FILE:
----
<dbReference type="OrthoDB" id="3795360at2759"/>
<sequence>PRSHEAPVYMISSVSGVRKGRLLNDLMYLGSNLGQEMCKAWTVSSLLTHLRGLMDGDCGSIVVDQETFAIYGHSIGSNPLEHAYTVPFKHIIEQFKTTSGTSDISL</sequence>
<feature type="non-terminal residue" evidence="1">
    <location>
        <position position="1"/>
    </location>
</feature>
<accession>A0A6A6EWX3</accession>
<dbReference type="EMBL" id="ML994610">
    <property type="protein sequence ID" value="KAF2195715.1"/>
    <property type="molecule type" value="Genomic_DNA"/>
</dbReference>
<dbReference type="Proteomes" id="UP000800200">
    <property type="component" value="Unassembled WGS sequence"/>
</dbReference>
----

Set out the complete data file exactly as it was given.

<dbReference type="OrthoDB" id="3795360at2759"/>
<sequence>PRSHEAPVYMISSVSGVRKGRLLNDLMYLGSNLGQEMCKAWTVSSLLTHLRGLMDGDCGSIVVDQETFAIYGHSIGSNPLEHAYTVPFKHIIEQFKTTSGTSDISL</sequence>
<feature type="non-terminal residue" evidence="1">
    <location>
        <position position="1"/>
    </location>
</feature>
<accession>A0A6A6EWX3</accession>
<dbReference type="EMBL" id="ML994610">
    <property type="protein sequence ID" value="KAF2195715.1"/>
    <property type="molecule type" value="Genomic_DNA"/>
</dbReference>
<dbReference type="Proteomes" id="UP000800200">
    <property type="component" value="Unassembled WGS sequence"/>
</dbReference>